Sunday: 29 January, 2017

Today was day two of maker party. More robot battles, more cool projects, and I made a cat mask from one of the kits at our Makerspace Thailand booth. They gave away a lot of free coffee and sous vide eggs, and sold a bunch of kits as well. When it was over we packed everything up and made the trek back to Makerspace. Everything was unloaded and put away and we had a debriefing meeting to talk about how the event went and how they could do an even better job next time. After the meeting all the young guys and I went out for a fancy Thai dinner together. Golf had to go home after dinner but Pak, Goong and I went out to the big farang bar to drink. We met a bunch of people from all over the world, and had a great time getting to know each other outside of Makerspace. They crashed at my place and left early the next morning no worse for wear.

Saturday: 28 January, 2017

Day one of Maker Party! I spent the day checking out all of the booths, talking to all of the makers, trying out all of the electric vehicles, and spreading the word about Makerspace Thailand and the Artisan’s Asylum. Everyone is really excited about the prospects of future Maker Exchange programs and about the creative and cultural benefits that could come along with them. It’s been really interesting being the ambassador for a program like this and for the US maker scene. When people here about the program, it makes perfect sense and they start talking about how they can totally do similar things on a local and national level.

In the evening the festivities turned toward the first night of award ceremonies and a big communal meal with live music. I got to meet all of the robot teams who came from around the country to battle it out at Maker Party. I told them about Mass Destruction, Stompy and the Megabots Project. Rob, you would love these guys!

When Maker Party was over Goong, Pak and I hit the arts district for night two of Galleries’ Night. We scootered around to the C.A.P. (Chaing Mai Art on Paper) Studio, Gallery Seescape, Minimal Gallery, and the Art Mai? Hotel gallery. I’d been wanting to check out the C.A.P. Studio since I read about it in the Creative Chiang Mai book that I borrowed from Nati, and had made one unsuccessful attempt to check it out last Saturday night.

They have a print share business model. This means that they work with artists to create original works in pencil, oil, acrylic, pen, etc. These pieces are then etched into one or more large zinc or copper plates using any of several acid etching techniques. Then an initial run of the print is made. The artist pays for none of this, however, the studio keeps half of the prints to sell in its’ own gallery. If the first run of prints is successful more prints can be made at the artists’ discretion. In this way large-scale printing and large volume production are made accessible to young artists and others who would not otherwise be able to afford them. The owner/artist, Kitikong, is super friendly and has in this way helped to foster young talent and bring a lot more attention, both domestic and international to the Chiang Mai art scene.

The studio was running a one night print giveaway for Galleries’ Night. Visitors could pay 300 baht (about $8.50USD) for the chance to win one of over one hundred prints of different sizes by fishing one a small plastic egg out of a kiddy pool with a little net. Each egg hid a small piece of paper with a number on it which corresponded to a specific print on display in the gallery space. I took the chance and won one of the ten large framed prints! I met the artist and photos were taken. It was awesome!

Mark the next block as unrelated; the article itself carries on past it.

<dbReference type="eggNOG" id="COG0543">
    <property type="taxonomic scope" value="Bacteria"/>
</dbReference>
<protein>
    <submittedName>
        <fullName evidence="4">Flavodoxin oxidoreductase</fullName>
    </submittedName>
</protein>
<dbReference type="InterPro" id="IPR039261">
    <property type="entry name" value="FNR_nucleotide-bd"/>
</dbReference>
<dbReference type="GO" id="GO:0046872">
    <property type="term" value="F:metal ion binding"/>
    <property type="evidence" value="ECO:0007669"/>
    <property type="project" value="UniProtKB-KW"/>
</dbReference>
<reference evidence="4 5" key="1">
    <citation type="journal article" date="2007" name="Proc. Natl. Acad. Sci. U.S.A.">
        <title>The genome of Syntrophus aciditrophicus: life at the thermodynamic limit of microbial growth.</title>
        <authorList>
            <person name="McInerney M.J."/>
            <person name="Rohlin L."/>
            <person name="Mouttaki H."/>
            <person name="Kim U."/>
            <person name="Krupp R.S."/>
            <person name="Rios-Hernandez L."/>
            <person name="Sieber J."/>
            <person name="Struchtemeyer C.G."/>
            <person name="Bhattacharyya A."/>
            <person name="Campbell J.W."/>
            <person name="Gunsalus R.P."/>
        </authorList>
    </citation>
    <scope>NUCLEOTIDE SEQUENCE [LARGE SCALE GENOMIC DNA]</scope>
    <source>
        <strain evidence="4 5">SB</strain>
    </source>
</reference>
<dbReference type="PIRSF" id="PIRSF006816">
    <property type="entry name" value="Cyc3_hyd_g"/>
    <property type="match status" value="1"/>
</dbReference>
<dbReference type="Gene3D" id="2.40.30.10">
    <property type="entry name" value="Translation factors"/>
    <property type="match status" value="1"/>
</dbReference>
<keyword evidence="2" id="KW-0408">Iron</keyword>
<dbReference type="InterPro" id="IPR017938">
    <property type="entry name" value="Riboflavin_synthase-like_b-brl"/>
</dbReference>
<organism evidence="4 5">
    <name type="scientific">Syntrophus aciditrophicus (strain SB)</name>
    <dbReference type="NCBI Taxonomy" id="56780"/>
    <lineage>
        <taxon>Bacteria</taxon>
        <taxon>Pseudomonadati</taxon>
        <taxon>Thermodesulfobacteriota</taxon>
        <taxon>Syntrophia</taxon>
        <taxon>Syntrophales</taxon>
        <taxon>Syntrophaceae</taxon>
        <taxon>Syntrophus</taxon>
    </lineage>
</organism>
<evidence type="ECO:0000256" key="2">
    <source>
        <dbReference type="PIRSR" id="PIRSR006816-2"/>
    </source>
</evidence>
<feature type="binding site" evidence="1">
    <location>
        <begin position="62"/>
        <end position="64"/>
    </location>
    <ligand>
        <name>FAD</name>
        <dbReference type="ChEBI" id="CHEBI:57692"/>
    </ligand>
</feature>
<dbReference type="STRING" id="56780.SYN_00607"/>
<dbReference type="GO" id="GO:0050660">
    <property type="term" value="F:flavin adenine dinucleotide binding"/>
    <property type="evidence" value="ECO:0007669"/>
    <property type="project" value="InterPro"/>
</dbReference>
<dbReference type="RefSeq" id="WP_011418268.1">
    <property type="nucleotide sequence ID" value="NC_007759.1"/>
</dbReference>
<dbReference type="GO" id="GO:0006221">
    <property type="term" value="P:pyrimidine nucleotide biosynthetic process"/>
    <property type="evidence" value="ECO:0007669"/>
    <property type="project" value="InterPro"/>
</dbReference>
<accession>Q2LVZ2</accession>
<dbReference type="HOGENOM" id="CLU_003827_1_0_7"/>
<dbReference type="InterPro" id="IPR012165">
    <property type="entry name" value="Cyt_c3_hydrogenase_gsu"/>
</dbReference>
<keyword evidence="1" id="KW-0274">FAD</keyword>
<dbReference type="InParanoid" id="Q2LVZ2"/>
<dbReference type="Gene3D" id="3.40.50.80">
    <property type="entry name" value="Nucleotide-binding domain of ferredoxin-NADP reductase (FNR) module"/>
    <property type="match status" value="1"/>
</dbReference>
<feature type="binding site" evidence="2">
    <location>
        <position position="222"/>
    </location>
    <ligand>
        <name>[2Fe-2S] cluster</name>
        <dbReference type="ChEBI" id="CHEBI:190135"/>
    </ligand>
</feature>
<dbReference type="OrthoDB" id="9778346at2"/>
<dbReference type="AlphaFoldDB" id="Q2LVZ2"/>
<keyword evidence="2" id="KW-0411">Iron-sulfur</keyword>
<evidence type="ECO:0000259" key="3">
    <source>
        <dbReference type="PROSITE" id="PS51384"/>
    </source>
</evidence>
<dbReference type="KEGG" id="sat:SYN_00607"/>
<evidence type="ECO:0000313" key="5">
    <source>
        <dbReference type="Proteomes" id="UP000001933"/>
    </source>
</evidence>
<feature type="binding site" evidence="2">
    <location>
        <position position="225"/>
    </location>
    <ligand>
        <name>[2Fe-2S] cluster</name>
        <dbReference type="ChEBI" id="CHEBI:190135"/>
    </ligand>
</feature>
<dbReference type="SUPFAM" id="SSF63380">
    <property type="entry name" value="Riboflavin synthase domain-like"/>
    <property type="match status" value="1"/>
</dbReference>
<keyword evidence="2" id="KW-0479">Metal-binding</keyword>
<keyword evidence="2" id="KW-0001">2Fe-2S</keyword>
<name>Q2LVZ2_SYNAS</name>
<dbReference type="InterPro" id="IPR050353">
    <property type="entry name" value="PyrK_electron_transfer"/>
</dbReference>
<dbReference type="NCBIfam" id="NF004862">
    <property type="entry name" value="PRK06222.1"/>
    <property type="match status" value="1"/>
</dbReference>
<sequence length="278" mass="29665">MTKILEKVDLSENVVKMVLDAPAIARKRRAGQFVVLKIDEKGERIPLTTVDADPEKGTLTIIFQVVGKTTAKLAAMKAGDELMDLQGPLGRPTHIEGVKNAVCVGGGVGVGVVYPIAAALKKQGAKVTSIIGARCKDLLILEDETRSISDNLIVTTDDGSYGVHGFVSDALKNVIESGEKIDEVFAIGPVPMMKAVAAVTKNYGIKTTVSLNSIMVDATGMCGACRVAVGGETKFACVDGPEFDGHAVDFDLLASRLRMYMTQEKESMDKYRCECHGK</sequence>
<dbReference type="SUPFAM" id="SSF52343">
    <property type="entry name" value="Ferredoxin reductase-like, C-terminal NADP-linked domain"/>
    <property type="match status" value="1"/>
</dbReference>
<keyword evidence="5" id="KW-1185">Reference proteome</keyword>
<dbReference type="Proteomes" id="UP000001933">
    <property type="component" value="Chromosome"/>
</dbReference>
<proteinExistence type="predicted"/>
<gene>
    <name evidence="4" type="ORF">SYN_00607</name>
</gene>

Gallery Seescape is a two stage indoor/outdoor gallery and coffee shop. It is a favorite hangout for many young artists and students and a pillar in the arts community here. We met several notable artists and new friends here; Mit Jai-Inn, prominent Thai abstract painter and political agitator, Dejan Dukic Bosnian/Austrian painter, and Kan Natee a Thai interior designer.

Minimal is a tiny alternative Japanese restaurant by day and an underground non-spray art gallery by night. The owners are two young artists/musicians who run the restaurant to support their art and music interests. They are super nice and hilarious. Art Mai? Hotel is a boutique art hotel. One guest-room on each floor was designed by a different notable Thai artist, and each floor has a gallery space devoted to a different artistic style. We met back up with Mit Jai-Inn, Dejan and Kan here. Kan designed the interior of the hotel itself and all of the rooms outside of the special rooms on each floor. She took us on a tour of several of the special rooms and the rooms that she designed. All-in-all a pretty wild day. Made a lot of new friends and I’m finally getting into the arts and maker scenes here. After the tour Goong dropped me off at home. Good night!

Friday: 27 January, 2017

Today we packed up and moved everything to Maker Party. We set up the booth and got things organized for tomorrow. Met the dudes from Chiang Mai Maker Club, a non-profit, free, and open-source hakerspace. I got a tour of their space and an introduction to all of the cool stuff they have built and are working on currently. Projects include: two drift carts, a completely home built Segway, several different custom drones, and smart lighting systems, fish tank and coffee maker, voice controlled by an Amazon Echo. They were also busy gearing up for robot-maze and battle-bots style robot competitions, which are happening all weekend. These guys are so friendly, excited, and nerdy and are working so hard to make it awesome. It’s going to be great event!

We drove back to Makerspace and I left for the first night of Galleries’ Night Chiang Mai, similar to Somerville open studios, complete with live music and great street food. I checked out the Lanna Architectural Center’s exhibition about Architectural Conservation and the GNCM Young Artists Showcase, the Supachet Exhibition at Supachet’s Studio, and the MORE THAN WORDS exhibition at Mini Wall at D-Bistro Gallery before everything closed up at midnight. Plenty more going on tomorrow.